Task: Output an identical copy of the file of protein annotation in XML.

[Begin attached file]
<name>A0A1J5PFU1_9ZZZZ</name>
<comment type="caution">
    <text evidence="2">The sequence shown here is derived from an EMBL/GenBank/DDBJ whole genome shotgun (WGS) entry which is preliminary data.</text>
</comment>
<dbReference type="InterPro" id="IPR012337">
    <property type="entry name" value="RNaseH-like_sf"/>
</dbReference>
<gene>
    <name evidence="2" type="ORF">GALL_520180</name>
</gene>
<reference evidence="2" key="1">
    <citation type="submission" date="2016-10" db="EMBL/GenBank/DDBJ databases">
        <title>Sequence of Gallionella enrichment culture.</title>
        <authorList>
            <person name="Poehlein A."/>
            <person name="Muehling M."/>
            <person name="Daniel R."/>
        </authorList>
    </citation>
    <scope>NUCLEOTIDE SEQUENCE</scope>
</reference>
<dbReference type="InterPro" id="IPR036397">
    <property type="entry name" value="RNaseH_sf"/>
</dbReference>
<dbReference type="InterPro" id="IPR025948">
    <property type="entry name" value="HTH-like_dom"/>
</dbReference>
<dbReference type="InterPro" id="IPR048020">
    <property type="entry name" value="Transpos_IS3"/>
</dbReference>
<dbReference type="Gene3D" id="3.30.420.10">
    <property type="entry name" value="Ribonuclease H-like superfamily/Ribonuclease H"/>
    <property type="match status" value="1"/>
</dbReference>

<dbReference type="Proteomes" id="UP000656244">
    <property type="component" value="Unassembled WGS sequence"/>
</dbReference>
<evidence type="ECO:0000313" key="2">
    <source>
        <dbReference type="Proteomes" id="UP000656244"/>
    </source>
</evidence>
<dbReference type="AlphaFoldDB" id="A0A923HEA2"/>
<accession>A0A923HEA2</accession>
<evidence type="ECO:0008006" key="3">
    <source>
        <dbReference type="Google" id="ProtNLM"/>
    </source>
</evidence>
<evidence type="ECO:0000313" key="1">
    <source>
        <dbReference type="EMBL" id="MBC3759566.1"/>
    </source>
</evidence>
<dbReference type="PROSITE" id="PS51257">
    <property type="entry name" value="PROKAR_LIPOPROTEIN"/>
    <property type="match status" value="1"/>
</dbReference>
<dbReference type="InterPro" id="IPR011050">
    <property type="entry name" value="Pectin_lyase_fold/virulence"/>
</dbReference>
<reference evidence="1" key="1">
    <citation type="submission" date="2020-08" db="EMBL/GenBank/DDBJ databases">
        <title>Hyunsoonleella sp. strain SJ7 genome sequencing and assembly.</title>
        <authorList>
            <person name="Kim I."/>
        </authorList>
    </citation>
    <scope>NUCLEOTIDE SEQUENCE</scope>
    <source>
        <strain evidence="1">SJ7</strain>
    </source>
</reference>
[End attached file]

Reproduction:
<name>A0A1J5PFU1_9ZZZZ</name>
<comment type="caution">
    <text evidence="2">The sequence shown here is derived from an EMBL/GenBank/DDBJ whole genome shotgun (WGS) entry which is preliminary data.</text>
</comment>
<dbReference type="InterPro" id="IPR012337">
    <property type="entry name" value="RNaseH-like_sf"/>
</dbReference>
<gene>
    <name evidence="2" type="ORF">GALL_520180</name>
</gene>
<reference evidence="2" key="1">
    <citation type="submission" date="2016-10" db="EMBL/GenBank/DDBJ databases">
        <title>Sequence of Gallionella enrichment culture.</title>
        <authorList>
            <person name="Poehlein A."/>
            <person name="Muehling M."/>
            <person name="Daniel R."/>
        </authorList>
    </citation>
    <scope>NUCLEOTIDE SEQUENCE</scope>
</reference>
<dbReference type="InterPro" id="IPR036397">
    <property type="entry name" value="RNaseH_sf"/>
</dbReference>
<dbReference type="InterPro" id="IPR025948">
    <property type="entry name" value="HTH-like_dom"/>
</dbReference>
<dbReference type="InterPro" id="IPR048020">
    <property type="entry name" value="Transpos_IS3"/>
</dbReference>
<dbReference type="Gene3D" id="3.30.420.10">
    <property type="entry name" value="Ribonuclease H-like superfamily/Ribonuclease H"/>
    <property type="match status" value="1"/>
</dbReference>

<dbReference type="Proteomes" id="UP000656244">
    <property type="component" value="Unassembled WGS sequence"/>
</dbReference>
<evidence type="ECO:0000313" key="2">
    <source>
        <dbReference type="Proteomes" id="UP000656244"/>
    </source>
</evidence>
<dbReference type="AlphaFoldDB" id="A0A923HEA2"/>
<accession>A0A923HEA2</accession>
<evidence type="ECO:0008006" key="3">
    <source>
        <dbReference type="Google" id="ProtNLM"/>
    </source>
</evidence>
<evidence type="ECO:0000313" key="1">
    <source>
        <dbReference type="EMBL" id="MBC3759566.1"/>
    </source>
</evidence>
<dbReference type="PROSITE" id="PS51257">
    <property type="entry name" value="PROKAR_LIPOPROTEIN"/>
    <property type="match status" value="1"/>
</dbReference>
<dbReference type="InterPro" id="IPR011050">
    <property type="entry name" value="Pectin_lyase_fold/virulence"/>
</dbReference>
<reference evidence="1" key="1">
    <citation type="submission" date="2020-08" db="EMBL/GenBank/DDBJ databases">
        <title>Hyunsoonleella sp. strain SJ7 genome sequencing and assembly.</title>
        <authorList>
            <person name="Kim I."/>
        </authorList>
    </citation>
    <scope>NUCLEOTIDE SEQUENCE</scope>
    <source>
        <strain evidence="1">SJ7</strain>
    </source>
</reference>